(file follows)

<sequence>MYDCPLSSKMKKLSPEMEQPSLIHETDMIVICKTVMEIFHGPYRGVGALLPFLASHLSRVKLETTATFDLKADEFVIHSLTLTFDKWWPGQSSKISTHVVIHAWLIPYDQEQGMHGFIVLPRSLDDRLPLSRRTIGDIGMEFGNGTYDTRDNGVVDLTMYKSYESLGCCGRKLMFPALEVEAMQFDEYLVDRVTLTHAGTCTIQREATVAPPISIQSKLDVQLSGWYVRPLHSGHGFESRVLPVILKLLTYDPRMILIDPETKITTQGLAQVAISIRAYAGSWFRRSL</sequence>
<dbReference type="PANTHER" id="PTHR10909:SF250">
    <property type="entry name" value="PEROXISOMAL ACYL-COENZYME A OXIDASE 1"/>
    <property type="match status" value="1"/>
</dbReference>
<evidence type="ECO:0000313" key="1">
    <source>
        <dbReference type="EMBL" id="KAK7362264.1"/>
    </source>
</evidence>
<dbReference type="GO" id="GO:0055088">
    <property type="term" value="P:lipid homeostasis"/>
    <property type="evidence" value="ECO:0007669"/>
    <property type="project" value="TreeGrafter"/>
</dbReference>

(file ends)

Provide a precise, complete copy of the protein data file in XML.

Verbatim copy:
<sequence>MYDCPLSSKMKKLSPEMEQPSLIHETDMIVICKTVMEIFHGPYRGVGALLPFLASHLSRVKLETTATFDLKADEFVIHSLTLTFDKWWPGQSSKISTHVVIHAWLIPYDQEQGMHGFIVLPRSLDDRLPLSRRTIGDIGMEFGNGTYDTRDNGVVDLTMYKSYESLGCCGRKLMFPALEVEAMQFDEYLVDRVTLTHAGTCTIQREATVAPPISIQSKLDVQLSGWYVRPLHSGHGFESRVLPVILKLLTYDPRMILIDPETKITTQGLAQVAISIRAYAGSWFRRSL</sequence>
<dbReference type="PANTHER" id="PTHR10909:SF250">
    <property type="entry name" value="PEROXISOMAL ACYL-COENZYME A OXIDASE 1"/>
    <property type="match status" value="1"/>
</dbReference>
<evidence type="ECO:0000313" key="1">
    <source>
        <dbReference type="EMBL" id="KAK7362264.1"/>
    </source>
</evidence>
<dbReference type="GO" id="GO:0055088">
    <property type="term" value="P:lipid homeostasis"/>
    <property type="evidence" value="ECO:0007669"/>
    <property type="project" value="TreeGrafter"/>
</dbReference>